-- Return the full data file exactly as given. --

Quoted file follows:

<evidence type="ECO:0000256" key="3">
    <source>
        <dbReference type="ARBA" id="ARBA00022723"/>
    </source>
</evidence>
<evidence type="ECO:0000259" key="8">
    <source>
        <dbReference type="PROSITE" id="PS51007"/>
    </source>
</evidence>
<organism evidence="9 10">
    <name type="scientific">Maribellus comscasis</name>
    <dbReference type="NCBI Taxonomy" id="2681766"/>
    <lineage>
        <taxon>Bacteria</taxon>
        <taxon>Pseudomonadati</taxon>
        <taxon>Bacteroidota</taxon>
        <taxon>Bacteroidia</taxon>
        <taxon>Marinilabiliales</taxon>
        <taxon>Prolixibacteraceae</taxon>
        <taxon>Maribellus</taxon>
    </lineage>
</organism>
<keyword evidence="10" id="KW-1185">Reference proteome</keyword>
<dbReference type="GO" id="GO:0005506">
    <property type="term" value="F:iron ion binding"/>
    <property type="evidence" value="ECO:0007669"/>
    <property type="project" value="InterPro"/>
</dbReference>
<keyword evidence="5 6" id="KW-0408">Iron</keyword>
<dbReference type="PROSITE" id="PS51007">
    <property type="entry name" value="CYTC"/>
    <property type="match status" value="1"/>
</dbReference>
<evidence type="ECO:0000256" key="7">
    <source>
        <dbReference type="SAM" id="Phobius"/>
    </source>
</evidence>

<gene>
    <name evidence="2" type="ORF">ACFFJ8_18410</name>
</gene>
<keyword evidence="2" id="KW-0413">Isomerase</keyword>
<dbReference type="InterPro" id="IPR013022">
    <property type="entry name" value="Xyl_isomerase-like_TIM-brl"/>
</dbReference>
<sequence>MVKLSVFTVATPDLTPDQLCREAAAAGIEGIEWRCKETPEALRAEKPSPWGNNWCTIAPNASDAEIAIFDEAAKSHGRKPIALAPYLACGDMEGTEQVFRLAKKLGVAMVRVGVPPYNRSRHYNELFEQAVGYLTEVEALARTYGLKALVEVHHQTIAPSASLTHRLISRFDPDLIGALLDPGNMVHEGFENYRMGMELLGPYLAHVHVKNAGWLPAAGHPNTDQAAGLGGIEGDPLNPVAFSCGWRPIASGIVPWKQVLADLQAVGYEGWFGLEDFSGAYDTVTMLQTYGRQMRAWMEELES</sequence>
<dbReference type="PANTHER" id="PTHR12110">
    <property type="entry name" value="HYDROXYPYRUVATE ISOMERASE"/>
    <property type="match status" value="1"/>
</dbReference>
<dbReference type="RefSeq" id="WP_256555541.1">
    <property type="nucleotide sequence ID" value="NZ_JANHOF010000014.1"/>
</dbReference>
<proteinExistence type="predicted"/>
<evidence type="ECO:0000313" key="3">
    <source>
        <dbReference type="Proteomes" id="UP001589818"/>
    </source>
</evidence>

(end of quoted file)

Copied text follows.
<evidence type="ECO:0000256" key="3">
    <source>
        <dbReference type="ARBA" id="ARBA00022723"/>
    </source>
</evidence>
<evidence type="ECO:0000259" key="8">
    <source>
        <dbReference type="PROSITE" id="PS51007"/>
    </source>
</evidence>
<organism evidence="9 10">
    <name type="scientific">Maribellus comscasis</name>
    <dbReference type="NCBI Taxonomy" id="2681766"/>
    <lineage>
        <taxon>Bacteria</taxon>
        <taxon>Pseudomonadati</taxon>
        <taxon>Bacteroidota</taxon>
        <taxon>Bacteroidia</taxon>
        <taxon>Marinilabiliales</taxon>
        <taxon>Prolixibacteraceae</taxon>
        <taxon>Maribellus</taxon>
    </lineage>
</organism>
<keyword evidence="10" id="KW-1185">Reference proteome</keyword>
<dbReference type="GO" id="GO:0005506">
    <property type="term" value="F:iron ion binding"/>
    <property type="evidence" value="ECO:0007669"/>
    <property type="project" value="InterPro"/>
</dbReference>
<keyword evidence="5 6" id="KW-0408">Iron</keyword>
<dbReference type="PROSITE" id="PS51007">
    <property type="entry name" value="CYTC"/>
    <property type="match status" value="1"/>
</dbReference>
<evidence type="ECO:0000256" key="7">
    <source>
        <dbReference type="SAM" id="Phobius"/>
    </source>
</evidence>

<gene>
    <name evidence="2" type="ORF">ACFFJ8_18410</name>
</gene>
<keyword evidence="2" id="KW-0413">Isomerase</keyword>
<dbReference type="InterPro" id="IPR013022">
    <property type="entry name" value="Xyl_isomerase-like_TIM-brl"/>
</dbReference>
<sequence>MVKLSVFTVATPDLTPDQLCREAAAAGIEGIEWRCKETPEALRAEKPSPWGNNWCTIAPNASDAEIAIFDEAAKSHGRKPIALAPYLACGDMEGTEQVFRLAKKLGVAMVRVGVPPYNRSRHYNELFEQAVGYLTEVEALARTYGLKALVEVHHQTIAPSASLTHRLISRFDPDLIGALLDPGNMVHEGFENYRMGMELLGPYLAHVHVKNAGWLPAAGHPNTDQAAGLGGIEGDPLNPVAFSCGWRPIASGIVPWKQVLADLQAVGYEGWFGLEDFSGAYDTVTMLQTYGRQMRAWMEELES</sequence>
<dbReference type="PANTHER" id="PTHR12110">
    <property type="entry name" value="HYDROXYPYRUVATE ISOMERASE"/>
    <property type="match status" value="1"/>
</dbReference>
<dbReference type="RefSeq" id="WP_256555541.1">
    <property type="nucleotide sequence ID" value="NZ_JANHOF010000014.1"/>
</dbReference>
<proteinExistence type="predicted"/>
<evidence type="ECO:0000313" key="3">
    <source>
        <dbReference type="Proteomes" id="UP001589818"/>
    </source>
</evidence>